- Henry Abbott, TrueHoop, NBA
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If Dwight Howard's a Laker, the thinking goes, somebody must be blamed. Why not David Stern?
Dwight Howard is a Laker, and that's prompting strong reactions.
In Los Angeles, Steve Nash is grinning. Mitch Kupchak, meanwhile, crosses his fingers that Howard will sign for the long-term (as a subset of Laker fans considers deleting those tweets from last spring about how Andrew Bynum is better than D12).
In Orlando, they're reminding everybody about the system, and how bad the Thunder were a few years back. Remember?
In Houston, they're demanding the Magic reconsider.
In Denver, they're talking up the power of athleticism and team speed.
But in most of the NBA, the reaction is far less subtle. It's a tantrum, along the lines of: "IT'S NOT FAIR! Of course the Lakers ended up with another superstar. That's the way the system is set up in today's NBA."
And that last point just drives me crazy.
The way of the world
Like most houses, ours is not welcoming to flies. We have screens in every window. We holler at the kids if they leave a door hanging open. We don't have a doggie door, an attic exhaust fan or the like. We keep the food flies like in the fridge, and the garbage can has a lid.
And yet ... flies happen. They just do. Serve a big plate of grilled salmon, say, and sure enough those little jerks emerge from ... wherever they hang out ... to join the party entirely uninvited.
It's just the way it is.
Now, one way I guess you could react is to get all angry and say THAT FLY IS A CONDEMNATION OF THE ENTIRE SCREEN SYSTEM. Why bother closing the door, using tupperware and all that hassle? It doesn't work.
But that's a crock, of course. Flies show up on your food because that's nature. They were born to do that. "The system" of screens and doors does what it can, but it doesn't do everything. So, you can look at that fly or two and be thankful there aren't two dozen, as there might be if you were outside.
Nobody screwed up. It's simply that flies have magnetism to food, and magnetism is powerful.
It's the same in business. The most qualified law students are drawn to the best law firms. The best business school graduates tend to gravitate to a handful of dominant Wall Street firms.
And -- did you see how happy they were on Team USA? -- the best basketball players tend to end up on the best teams. The most talented in all fields gravitate to the best firms. That's commonplace, natural and not at all unique to basketball.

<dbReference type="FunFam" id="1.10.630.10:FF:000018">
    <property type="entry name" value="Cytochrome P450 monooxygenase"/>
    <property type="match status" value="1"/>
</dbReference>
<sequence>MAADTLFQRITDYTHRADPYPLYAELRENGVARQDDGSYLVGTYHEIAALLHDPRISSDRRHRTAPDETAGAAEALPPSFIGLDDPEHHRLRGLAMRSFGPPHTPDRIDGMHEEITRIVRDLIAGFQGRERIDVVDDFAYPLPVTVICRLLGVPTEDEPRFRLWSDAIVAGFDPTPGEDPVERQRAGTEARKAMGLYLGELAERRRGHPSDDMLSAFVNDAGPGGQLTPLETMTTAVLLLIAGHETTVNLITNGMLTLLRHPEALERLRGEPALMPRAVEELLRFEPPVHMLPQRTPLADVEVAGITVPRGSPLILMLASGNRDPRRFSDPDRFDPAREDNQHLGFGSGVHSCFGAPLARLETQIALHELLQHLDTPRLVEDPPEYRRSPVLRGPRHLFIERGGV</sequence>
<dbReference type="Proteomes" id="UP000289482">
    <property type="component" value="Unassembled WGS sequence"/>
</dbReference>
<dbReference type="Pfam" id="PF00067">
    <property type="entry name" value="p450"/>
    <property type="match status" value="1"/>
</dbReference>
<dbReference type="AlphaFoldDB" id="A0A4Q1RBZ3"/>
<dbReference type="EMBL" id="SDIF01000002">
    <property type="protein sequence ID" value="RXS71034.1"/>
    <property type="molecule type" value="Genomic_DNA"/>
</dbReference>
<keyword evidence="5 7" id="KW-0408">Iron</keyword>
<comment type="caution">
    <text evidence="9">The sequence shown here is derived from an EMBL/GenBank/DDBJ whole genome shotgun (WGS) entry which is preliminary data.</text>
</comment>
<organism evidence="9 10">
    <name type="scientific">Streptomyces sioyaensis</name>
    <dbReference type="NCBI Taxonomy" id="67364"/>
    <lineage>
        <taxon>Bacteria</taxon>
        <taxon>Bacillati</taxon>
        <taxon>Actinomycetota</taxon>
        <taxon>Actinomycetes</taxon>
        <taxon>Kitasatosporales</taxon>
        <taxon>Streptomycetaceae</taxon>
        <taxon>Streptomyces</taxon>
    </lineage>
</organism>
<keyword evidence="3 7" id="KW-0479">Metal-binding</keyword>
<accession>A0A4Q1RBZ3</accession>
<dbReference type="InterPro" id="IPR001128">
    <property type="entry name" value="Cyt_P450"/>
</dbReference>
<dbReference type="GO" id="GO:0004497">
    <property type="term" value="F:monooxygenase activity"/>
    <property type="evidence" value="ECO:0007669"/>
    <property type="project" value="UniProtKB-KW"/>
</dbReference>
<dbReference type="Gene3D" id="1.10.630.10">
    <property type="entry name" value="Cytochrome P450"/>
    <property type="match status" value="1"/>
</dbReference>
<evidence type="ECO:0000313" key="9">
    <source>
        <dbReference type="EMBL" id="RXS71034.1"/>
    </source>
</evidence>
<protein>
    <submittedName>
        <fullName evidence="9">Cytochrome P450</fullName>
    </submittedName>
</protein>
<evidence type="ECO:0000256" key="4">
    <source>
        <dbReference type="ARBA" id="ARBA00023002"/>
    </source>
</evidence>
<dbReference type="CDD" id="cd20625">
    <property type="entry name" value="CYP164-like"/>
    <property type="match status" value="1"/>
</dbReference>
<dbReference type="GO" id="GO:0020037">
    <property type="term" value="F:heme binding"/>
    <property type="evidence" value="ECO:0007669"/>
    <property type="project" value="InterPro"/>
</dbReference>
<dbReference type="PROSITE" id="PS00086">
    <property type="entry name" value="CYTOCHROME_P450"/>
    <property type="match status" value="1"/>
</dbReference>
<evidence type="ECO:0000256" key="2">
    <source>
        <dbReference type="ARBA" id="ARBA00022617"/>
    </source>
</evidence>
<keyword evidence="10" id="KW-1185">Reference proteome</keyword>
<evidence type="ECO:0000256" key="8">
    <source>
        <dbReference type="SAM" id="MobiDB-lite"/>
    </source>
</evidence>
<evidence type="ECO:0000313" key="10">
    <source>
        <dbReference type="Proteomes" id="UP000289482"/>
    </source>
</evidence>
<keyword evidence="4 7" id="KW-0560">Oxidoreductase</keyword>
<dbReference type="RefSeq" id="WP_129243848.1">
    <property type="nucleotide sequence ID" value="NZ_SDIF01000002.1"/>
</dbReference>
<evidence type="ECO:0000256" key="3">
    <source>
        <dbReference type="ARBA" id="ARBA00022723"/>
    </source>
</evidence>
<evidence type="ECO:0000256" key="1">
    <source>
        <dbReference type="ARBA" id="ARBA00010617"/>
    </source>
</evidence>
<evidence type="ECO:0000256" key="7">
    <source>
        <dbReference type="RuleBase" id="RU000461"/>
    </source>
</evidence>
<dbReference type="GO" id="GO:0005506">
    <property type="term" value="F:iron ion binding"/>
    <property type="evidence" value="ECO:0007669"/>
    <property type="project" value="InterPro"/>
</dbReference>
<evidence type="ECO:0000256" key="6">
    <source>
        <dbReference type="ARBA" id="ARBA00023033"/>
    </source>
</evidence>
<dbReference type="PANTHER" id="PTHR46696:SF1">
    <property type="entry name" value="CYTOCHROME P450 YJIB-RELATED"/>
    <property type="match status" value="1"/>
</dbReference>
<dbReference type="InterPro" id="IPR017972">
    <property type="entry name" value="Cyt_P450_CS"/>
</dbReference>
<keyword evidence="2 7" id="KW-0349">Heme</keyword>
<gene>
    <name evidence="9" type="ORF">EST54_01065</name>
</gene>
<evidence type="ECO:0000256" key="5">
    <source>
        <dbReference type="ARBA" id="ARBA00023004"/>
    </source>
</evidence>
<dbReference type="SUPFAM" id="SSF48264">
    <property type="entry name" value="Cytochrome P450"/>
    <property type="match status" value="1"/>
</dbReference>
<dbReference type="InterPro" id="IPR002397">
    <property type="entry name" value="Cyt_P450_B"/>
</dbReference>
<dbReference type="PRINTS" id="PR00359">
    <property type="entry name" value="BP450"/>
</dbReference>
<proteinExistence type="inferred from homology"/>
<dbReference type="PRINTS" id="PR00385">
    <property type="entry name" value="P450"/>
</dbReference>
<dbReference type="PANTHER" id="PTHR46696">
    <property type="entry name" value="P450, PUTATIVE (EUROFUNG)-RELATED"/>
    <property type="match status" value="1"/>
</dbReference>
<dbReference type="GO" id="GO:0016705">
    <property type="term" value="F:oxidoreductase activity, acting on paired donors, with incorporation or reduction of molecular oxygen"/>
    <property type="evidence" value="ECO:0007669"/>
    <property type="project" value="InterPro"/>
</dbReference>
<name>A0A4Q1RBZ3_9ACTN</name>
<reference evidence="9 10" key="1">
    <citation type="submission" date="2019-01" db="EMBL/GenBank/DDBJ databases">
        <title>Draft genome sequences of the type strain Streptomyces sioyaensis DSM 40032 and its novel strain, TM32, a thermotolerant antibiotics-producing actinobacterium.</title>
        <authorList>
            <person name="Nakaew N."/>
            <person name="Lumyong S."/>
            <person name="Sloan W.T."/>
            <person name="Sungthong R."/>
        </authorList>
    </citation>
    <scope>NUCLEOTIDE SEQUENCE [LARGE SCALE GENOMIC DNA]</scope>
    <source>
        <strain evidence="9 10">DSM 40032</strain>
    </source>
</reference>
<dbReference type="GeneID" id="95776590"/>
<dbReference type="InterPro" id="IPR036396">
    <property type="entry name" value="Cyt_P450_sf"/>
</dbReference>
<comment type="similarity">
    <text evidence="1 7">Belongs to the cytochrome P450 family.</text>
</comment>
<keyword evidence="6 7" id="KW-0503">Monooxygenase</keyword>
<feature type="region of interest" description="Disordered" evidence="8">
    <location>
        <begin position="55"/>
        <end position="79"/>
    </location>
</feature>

I'm not saying I like that. But to say that it happens in the NBA because of the system is straight loco. It's because of nature. Like the screens in your house's windows, the system tries to stop that, with a growing set of taxes, revenue sharing, salary caps, a weighted lottery and the like. The system is designed to even out that playing field somewhat. It tries.
If you must blame the system ...
Everybody knows the Magic could have gotten far better players than Arron Afflalo, picks and the like for Howard. But Howard is a Laker because the Magic liked the Lakers' offer better than the Nets' offer, the Rockets' offer or anybody else's.
Those upset that Howard is a Laker howl at how bad this system is for small-market teams like the Magic -- and ignore the reality that the only reason this happened was because the Magic chose this offer. This was their decision alone. They perpetrated this deal; they cannot also be victims of it.
The Magic chose this miserable package.
I have to believe they liked that offer best because it will most allow them to follow the model of GM Rob Hennigan's former employer, the Thunder. OKC was terrible for years, by strategy -- in order to collect talent high in the draft.
This is what another former Thunder front office employee, Rich Cho, has been doing with the Bobcats -- and he set a record for losing. The Magic will be right there with the Bobcats for a few years.
The Magic took a bad deal because that's what they were looking for. That's something the NBA should change. The best players in the world almost all go high in the lottery, to a collection of the teams that lose the most. If the best players found employment almost any other way, there'd be no reason for the Magic to have made the crucial decision to make the rich richer and the poor poorer.
But for the lure of high picks born of terrible play, the Magic would have demanded great heaps of talented players for Howard, and the league wouldn't feel so lopsided.
The system is coming for the super teams
The new CBA, they said, would make owners think twice before uniting superstars. And who's to say it won't? In that regard, the juicy parts of the new deal haven't kicked in yet. ESPN.com CBA expert Larry Coon emails to explain what's in store for the Lakers if they keep this intimidating roster together:
The Lakers will have a tax bill of around $30 million next July, and in retrospect, will view this season as their salad days -- it’s the last one where the tax rate is dollar-for-dollar. Starting in 2013-14 the new “incremental” tax takes over, where being $30 million above the tax line will mean paying a whopping $85 million tax bill.